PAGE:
At a gymkhana that summer, I rode the junior game events and my brother rode the senior events. They were divided by age: 15 and under, 16 and up. I also rode Western Pleasure and Equitation. We cleaned up with High Point Trophy and lots of beautiful rosette ribbons. It was great! Everybody knew us and the handy, little, yellow and white horse. I think I was especially proud of winning in the Western Pleasure class, however, because I had worked so hard for it.

But that's all in the distant past. I haven't ridden any speed events in decades. lol. It's intimidating to me now.

Anyway, I watched as Ed worked with each rider, having them "rate" as they approached the barrel and then proceed with the tightest, smoothest turn possible, lowering their speed as little as possible. When it wasn't correct, he'd have them stop, back, do it again, keep turning, or whatever it took to get the desired results. It was interesting to watch him work them through their issues and I usually saw some slight improvement. Whereas, in my barrel racing days, I pretty much pointed at a barrel and ran full out, letting the horse do all the work, I noticed how much the rider can help the horse prepare and round each barrel. As is the case in barrel race training, there was no all out running; they varied their speeds and mixed the patterns although I would have loved to see them really perform in a real barrel race. In between warming up, cooling down, and working with Ed, there was a lot of standing around. Barrel Racing horses are actually some of the calmest horses around, when they're not racing. How well I remember those days of sitting atop my horse watching the other riders run, like this girl, with her leg slung across the pommel of the saddle. I love her turquoise boots, btw. Also, notice the over the knee boots on the girl next to her. Nice, huh?

Since I wasn't in the clinic, I will leave a lot of the technical stuff to BrownEyed Cowgirl and just share some photos I took with my poor worn out camera. Please visit her website to read her very interesting and informative posts. Her horses, Frosty and Moon, are BIG and gorgeous boys and she is a very sweet, knowledgeable, and down to earth person.

This horse has the biggest butt I've ever seen on a horse. The lighting actually doesn't do it justice. And he could run too! I think he belongs to the arena owners who were also participating in the clinic.

 Sometimes, Ed rode the other person's horse to better demonstrate what he was talking about.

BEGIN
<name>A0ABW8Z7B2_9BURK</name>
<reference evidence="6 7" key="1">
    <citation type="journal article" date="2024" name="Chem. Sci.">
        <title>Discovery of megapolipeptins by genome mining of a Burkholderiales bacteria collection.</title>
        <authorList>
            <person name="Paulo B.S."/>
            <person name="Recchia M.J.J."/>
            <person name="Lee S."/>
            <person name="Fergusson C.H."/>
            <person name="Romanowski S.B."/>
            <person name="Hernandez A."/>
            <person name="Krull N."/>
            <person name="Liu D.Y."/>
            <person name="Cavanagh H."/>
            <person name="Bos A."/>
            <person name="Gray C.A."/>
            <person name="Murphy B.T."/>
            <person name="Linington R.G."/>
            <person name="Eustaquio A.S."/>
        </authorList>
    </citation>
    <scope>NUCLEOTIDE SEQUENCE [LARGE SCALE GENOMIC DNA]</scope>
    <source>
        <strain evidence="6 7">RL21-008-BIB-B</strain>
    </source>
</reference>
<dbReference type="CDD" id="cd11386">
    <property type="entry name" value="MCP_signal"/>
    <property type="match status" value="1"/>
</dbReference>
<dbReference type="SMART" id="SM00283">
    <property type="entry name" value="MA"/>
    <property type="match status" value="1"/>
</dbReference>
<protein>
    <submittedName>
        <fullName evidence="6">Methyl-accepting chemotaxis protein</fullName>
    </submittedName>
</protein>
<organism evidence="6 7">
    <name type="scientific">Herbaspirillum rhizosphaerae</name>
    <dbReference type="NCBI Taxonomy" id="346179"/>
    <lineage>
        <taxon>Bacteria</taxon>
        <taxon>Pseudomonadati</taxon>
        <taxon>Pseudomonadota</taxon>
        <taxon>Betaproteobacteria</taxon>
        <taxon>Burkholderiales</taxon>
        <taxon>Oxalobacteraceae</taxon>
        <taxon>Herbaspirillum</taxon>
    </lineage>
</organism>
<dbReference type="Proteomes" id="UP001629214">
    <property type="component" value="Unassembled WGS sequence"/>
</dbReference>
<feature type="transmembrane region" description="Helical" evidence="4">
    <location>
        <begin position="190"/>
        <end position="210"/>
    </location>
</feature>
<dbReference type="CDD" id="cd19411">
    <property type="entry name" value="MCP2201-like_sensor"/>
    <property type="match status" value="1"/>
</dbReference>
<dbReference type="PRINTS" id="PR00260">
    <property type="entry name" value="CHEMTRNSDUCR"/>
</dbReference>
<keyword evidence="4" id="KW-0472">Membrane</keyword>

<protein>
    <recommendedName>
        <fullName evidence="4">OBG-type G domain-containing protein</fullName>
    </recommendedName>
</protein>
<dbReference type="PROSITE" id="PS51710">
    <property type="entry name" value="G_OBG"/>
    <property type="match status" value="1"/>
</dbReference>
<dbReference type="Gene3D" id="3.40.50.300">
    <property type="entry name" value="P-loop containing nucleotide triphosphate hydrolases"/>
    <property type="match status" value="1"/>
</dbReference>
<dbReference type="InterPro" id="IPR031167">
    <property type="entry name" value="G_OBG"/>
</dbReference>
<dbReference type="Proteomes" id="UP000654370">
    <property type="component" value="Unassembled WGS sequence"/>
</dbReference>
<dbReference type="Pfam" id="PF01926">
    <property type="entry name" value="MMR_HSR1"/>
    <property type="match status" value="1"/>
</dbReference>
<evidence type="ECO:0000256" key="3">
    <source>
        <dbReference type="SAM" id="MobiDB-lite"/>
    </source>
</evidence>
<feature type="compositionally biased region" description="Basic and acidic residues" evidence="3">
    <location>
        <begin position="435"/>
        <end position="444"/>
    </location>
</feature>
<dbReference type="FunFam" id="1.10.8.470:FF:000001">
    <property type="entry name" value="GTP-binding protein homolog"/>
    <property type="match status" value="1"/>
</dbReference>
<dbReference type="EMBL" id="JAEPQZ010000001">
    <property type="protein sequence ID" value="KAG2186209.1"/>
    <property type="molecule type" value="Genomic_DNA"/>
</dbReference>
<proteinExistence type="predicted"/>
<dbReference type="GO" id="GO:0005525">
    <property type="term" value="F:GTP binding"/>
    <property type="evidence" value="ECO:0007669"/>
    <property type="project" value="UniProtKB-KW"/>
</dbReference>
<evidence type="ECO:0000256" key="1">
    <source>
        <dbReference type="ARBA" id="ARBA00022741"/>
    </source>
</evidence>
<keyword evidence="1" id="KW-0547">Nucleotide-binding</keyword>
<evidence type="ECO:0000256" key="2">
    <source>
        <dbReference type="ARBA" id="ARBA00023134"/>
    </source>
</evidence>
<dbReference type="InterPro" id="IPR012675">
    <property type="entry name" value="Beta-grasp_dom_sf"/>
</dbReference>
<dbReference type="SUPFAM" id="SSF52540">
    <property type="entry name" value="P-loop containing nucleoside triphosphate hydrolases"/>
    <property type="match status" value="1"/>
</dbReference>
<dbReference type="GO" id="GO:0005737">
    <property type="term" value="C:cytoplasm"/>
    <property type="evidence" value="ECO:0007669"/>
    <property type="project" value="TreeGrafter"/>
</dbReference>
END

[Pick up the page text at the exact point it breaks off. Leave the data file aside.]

He firmly believes in riding with your hands high on the horse's neck as you run the barrels.
After the clinic I invited BEC over for some homemade pizza and to see my animal gang. We visited the alpacas who, unfortunately, became very shy and wouldn't come up to us. And then we visited the horses, or should I say, Annie and Yalla! Yalla! wouldn't leave us alone and she wouldn't let Scout or Nadia approach us. BEC showed me some leg stretches that she had learned about in her clinic and we tried them out on Yalla! who readily allowed us to play with all four legs. I was glad she was there to show me the proper way to do it because I was trying to pull the back legs up way too high, which could cause soreness and damage instead of therapy.

Lastly, this is what happens when two bloggers get together. lol.

Friday, October 21, 2011

Friday Foto

I was taking the coyote fence but the head popped into view just as I snapped the photo.

Monday, October 17, 2011

Fearful Hands

Every morning, I hand feed the alpacas with a large plastic bowl of alpaca pellets and I've been able to catch Thelma by reaching under and grabbing her catch lead while she's eating. But still, both alpacas are really timid and keep shying away. I want them to reach through my two open hands for the feed. They don't want to. At. All.

Eventually, desire for the feed won them over. Louise got brave, reaching through my open hands and began to feed. I was able to gently touch both sides of her face. Then Thelma reached all the way through my open hands to the feed too. I was able to stroke both sides of her neck and poll. They feed one at a time, taking turns. Progress!! I am thrilled that I am getting to lay hands on them at last. I love touching their soft fleece. The catch lead dangles enticingly between my fingers each time one of them puts their head in the bowl. I decided not to try to catch them all the time and hopefully it will get easier to catch either one of them as time goes by. Here are some photos I took of Skyy and the alpacas. She usually comes in with me and lays down under their necks as I feed them. The alpacas don't seem to mind her although once, when she got too close to their hindlegs, she received a swift kick. Poor Skyy, she didn't know what happened but she learned not to go back there.

I have a four stall barn but it is not your typical layout of stall plus run, stall plus run, etc. The first and second stalls are a double pen with the two adjoining stalls sharing one door into the barn from the second stall, and no pen divider. The third stall has a small run and barn door access. The fourth stall has no barn door access, but a large run and an outside gate with access to the arena. I keep Nadia in the first and second stalls so that she has privacy from the other horses and she can eat her food in peace but she doesn't need both stalls. The other three horses live in the fourth stall with the arena access. Unfortunately, it gets crowded when they all try to squeeze into the 12x12 stall during bad weather. Poor Scout usually ends up part way outside. I'm thinking that by adding some pipe rail fencing and gates I can make the whole set up more functional.